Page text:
The arcane rules and multiple chances for error discourage many candidates from even bothering. Those who persist will typically have their petitions challenged by their richer, more-connected opponents. That’s why most campaigns collect three to 10 times more signatures than they need — so when the Board of Elections throws out half the signatures on technicalities, the candidate can still get on the ballot.

Of course, those challenges cost money to fend off, and take time off the campaign trail, which is another failure of the current system. About the Bar Association says that half of all election litigation in the country is conducted in New York State, thanks to our way of doing things.

“Whether a challenge is valid or not, it can tie you up in court for a week or two. And there goes 20 or 30 grand,” said John O’Hara, a longtime Brooklyn gadfly who is trying to get on the ballot against the Democratic Party establishment for a seat on the civil court. “That’s why a lot of first timers don’t get on the ballot. It’s sort of a minefield set up by the Legislature to keep candidates out of the system.”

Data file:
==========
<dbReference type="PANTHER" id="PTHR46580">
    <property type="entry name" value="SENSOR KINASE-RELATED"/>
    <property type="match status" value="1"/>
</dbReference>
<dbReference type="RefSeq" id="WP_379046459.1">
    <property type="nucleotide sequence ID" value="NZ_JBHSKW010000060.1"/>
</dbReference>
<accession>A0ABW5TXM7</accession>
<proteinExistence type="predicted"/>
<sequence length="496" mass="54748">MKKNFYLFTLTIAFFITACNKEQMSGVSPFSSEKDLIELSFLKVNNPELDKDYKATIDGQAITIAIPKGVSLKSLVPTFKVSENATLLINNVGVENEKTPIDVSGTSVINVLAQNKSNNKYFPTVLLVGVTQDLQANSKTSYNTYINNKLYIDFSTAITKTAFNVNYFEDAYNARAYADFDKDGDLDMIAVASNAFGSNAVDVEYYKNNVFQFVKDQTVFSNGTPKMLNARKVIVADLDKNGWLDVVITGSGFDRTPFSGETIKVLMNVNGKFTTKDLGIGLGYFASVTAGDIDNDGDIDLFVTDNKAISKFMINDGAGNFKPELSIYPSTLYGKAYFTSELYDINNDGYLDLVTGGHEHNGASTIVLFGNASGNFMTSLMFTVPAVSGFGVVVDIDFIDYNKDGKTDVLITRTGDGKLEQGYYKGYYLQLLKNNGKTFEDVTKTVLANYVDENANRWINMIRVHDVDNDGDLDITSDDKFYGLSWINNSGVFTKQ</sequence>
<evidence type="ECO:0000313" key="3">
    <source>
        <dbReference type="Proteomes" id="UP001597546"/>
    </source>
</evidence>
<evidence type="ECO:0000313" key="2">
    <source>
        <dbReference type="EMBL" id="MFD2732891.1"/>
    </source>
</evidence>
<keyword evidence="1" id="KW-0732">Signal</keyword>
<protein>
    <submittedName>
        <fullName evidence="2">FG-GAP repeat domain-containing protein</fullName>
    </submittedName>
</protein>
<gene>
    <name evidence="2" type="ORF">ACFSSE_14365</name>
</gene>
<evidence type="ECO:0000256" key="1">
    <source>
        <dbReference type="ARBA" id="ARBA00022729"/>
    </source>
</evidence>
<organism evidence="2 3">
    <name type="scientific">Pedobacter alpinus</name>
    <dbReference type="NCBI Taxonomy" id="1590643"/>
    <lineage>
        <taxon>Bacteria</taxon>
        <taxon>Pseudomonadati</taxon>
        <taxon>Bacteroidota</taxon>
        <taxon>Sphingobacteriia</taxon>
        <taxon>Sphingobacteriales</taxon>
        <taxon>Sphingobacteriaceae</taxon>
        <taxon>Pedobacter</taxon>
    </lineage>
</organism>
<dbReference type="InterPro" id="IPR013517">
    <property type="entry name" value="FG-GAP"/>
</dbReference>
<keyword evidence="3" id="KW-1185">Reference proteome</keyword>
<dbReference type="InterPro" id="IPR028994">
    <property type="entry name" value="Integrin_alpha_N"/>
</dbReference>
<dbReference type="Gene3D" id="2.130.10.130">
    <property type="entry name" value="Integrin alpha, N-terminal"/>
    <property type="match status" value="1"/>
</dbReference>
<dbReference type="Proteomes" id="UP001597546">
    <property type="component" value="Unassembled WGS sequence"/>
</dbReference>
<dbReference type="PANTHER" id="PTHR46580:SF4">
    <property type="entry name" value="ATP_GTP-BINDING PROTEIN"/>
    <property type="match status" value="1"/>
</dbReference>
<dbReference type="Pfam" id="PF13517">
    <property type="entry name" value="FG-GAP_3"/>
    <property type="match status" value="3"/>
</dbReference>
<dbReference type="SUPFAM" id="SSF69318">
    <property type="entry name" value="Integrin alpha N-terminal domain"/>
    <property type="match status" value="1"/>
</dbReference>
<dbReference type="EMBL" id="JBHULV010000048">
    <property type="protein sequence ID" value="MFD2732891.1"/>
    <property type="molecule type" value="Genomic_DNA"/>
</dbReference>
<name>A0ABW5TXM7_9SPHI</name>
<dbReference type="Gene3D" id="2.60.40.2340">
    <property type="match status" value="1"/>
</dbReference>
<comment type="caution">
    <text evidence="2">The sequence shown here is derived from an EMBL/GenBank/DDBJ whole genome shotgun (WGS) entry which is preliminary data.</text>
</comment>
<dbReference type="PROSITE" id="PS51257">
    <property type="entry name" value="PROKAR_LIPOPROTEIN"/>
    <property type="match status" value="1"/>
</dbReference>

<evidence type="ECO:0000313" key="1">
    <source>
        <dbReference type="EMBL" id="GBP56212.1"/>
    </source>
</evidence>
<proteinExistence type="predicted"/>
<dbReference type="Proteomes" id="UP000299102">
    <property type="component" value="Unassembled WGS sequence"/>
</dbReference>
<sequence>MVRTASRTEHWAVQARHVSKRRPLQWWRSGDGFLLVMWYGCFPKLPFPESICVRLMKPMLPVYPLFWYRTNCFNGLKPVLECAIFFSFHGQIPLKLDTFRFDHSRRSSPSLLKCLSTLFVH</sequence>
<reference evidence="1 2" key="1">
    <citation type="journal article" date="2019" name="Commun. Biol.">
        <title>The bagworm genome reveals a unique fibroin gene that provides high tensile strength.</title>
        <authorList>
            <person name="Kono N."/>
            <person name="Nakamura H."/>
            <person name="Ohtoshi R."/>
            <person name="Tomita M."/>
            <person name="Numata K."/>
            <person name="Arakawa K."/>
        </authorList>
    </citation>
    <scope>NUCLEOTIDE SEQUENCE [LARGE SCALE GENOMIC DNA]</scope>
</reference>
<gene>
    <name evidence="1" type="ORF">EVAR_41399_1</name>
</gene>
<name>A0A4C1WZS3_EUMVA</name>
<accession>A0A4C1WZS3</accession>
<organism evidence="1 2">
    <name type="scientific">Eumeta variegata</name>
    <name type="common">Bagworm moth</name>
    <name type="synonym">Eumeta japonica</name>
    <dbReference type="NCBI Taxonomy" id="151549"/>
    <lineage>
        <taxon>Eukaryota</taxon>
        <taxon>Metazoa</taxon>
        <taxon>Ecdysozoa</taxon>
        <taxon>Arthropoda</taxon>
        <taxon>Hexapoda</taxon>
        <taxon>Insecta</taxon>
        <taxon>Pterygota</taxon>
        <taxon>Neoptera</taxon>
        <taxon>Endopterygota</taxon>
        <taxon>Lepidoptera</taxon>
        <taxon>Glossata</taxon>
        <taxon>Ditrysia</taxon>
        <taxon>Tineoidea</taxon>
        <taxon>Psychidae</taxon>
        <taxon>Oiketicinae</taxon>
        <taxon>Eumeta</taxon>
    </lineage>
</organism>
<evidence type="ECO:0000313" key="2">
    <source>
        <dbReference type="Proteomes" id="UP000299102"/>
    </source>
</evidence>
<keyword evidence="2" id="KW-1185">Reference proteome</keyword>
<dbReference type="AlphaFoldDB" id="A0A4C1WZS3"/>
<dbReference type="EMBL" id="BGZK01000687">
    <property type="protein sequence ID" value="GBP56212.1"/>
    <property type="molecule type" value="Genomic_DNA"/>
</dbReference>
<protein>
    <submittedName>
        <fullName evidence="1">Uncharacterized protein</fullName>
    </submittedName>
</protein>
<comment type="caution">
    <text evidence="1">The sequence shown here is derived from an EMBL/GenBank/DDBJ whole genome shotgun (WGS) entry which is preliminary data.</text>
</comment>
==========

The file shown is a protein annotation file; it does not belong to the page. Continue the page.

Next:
Indeed, true grassroots campaigns tend not to have deep pockets to pay for signature collectors, so they rely on volunteers. Or, they rely on me.

Yes, despite the journalistic credo to merely observe rather than participate in the stories I cover, I spent a few days last week carrying these petitions for Cristina Furlong, a community activist who wants to run for the City Council in central Queens. (Full disclosure: There’s nothing to disclose; I don’t know Furlong personally. She’s a grassroots community leader who wants to do politics the right way, not for gain or spite, but to improve our neighborhoods. Oh, and she’s also running against an actual criminal named Hiram Monserrate and a party hack named Francisco Moya, so there’s that, too.)

Even top politicians — like former Gov. Eliot Spitzer — collect signatures to get on the ballot. It was REALLY hot the day this picture was taken, by the way.

(David Handschuh/New York Daily News)